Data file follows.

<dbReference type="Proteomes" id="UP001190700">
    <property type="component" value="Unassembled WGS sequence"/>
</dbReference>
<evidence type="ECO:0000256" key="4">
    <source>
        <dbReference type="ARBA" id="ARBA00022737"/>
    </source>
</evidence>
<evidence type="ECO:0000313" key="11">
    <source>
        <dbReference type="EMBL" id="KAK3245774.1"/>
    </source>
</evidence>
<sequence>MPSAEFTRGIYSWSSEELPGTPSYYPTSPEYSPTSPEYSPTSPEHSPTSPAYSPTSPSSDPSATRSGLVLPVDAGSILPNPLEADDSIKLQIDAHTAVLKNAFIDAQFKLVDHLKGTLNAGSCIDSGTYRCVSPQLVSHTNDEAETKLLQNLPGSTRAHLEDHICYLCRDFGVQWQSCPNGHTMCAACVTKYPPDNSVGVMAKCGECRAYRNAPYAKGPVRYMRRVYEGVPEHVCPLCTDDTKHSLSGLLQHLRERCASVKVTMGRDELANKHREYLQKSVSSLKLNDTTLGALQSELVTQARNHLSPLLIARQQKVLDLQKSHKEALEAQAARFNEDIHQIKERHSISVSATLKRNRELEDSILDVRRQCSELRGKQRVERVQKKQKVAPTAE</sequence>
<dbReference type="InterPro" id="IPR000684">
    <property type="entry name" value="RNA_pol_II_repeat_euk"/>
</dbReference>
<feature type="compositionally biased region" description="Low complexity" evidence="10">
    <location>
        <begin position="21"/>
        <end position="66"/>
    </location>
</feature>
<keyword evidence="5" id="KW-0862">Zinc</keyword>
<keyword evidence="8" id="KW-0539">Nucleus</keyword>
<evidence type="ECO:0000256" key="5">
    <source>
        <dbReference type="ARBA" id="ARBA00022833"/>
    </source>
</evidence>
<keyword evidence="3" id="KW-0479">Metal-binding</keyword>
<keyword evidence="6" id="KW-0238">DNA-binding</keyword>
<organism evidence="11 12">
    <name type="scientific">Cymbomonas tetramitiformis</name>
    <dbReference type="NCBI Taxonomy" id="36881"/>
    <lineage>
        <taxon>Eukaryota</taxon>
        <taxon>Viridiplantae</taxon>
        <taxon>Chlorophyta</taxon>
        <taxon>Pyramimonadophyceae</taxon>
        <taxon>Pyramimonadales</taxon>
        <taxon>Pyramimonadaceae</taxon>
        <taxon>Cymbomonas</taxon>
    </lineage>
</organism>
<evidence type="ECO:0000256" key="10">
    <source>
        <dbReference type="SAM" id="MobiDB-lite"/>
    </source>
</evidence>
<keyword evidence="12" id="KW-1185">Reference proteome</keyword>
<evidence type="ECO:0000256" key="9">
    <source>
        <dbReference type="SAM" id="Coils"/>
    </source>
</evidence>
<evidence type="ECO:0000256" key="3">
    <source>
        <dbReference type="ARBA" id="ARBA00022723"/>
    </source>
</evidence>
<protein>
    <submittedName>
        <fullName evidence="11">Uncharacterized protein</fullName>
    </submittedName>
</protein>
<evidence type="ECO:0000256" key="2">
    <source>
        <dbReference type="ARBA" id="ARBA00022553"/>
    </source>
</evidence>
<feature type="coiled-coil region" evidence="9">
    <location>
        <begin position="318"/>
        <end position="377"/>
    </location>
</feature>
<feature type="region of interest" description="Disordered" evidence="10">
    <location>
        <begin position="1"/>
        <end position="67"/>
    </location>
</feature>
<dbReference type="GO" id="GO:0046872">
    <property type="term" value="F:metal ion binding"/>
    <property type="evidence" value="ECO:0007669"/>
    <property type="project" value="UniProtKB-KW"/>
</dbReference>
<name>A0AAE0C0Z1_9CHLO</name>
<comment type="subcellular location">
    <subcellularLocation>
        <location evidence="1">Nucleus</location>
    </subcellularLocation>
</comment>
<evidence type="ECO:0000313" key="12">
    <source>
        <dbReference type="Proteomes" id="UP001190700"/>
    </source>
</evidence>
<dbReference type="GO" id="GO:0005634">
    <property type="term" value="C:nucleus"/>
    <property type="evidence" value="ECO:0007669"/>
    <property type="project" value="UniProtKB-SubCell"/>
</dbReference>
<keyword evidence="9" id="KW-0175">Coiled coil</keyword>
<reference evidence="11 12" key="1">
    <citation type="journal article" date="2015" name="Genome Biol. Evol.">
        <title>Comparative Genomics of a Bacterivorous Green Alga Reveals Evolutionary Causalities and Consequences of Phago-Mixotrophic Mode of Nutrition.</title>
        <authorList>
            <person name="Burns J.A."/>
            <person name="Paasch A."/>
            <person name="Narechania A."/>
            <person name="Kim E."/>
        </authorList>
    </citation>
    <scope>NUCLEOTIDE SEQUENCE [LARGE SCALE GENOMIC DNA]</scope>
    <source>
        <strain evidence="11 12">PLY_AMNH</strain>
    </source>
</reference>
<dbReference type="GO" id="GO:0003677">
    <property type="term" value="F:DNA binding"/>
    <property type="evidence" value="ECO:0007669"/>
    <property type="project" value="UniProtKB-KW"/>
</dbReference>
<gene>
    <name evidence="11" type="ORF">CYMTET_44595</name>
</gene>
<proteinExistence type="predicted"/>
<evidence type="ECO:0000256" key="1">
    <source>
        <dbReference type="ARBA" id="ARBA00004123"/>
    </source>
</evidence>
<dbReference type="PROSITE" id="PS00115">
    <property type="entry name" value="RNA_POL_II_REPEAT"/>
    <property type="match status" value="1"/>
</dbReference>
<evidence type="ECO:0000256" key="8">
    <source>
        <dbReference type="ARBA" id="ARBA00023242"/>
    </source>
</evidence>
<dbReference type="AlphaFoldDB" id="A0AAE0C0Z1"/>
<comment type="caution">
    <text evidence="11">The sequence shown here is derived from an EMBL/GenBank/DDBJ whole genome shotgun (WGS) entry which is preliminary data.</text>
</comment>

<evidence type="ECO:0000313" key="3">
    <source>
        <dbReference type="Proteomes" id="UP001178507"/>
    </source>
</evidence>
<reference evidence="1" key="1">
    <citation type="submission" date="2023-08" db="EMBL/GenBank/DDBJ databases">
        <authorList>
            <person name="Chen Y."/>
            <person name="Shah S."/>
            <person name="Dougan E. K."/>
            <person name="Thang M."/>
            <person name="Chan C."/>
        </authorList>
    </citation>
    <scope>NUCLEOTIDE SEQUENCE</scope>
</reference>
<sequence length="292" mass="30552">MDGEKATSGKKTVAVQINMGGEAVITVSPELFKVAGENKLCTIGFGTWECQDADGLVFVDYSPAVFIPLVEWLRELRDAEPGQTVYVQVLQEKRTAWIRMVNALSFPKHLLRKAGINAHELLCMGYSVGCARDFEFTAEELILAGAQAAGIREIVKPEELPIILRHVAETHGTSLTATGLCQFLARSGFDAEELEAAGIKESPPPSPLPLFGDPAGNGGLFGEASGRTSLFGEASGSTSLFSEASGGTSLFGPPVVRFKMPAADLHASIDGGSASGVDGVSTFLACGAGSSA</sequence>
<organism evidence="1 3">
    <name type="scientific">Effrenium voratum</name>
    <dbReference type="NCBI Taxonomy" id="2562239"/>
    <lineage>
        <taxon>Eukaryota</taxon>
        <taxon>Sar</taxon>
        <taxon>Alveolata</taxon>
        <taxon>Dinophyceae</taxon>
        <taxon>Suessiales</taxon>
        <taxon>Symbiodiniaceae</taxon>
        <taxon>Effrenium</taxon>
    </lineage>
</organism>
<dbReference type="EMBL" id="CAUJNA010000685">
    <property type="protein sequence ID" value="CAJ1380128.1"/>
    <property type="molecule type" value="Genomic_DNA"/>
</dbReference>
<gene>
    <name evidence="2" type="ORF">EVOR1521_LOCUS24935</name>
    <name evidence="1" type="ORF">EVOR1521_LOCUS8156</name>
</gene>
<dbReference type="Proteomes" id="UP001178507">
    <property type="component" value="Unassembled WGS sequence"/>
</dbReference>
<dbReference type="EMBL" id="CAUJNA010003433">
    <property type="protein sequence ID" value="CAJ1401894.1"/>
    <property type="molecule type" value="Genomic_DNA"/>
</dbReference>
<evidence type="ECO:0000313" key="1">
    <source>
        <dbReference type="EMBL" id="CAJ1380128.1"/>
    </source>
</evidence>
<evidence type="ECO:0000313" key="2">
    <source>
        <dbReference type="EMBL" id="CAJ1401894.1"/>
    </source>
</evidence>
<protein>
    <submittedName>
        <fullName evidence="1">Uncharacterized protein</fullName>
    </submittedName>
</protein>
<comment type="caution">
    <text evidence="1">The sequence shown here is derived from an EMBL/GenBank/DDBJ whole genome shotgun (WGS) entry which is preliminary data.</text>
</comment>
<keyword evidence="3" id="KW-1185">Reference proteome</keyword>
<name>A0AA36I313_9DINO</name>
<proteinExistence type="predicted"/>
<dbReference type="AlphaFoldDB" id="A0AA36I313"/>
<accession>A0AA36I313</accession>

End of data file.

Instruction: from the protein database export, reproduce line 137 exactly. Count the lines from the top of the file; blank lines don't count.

    <property type="match status" value="1"/>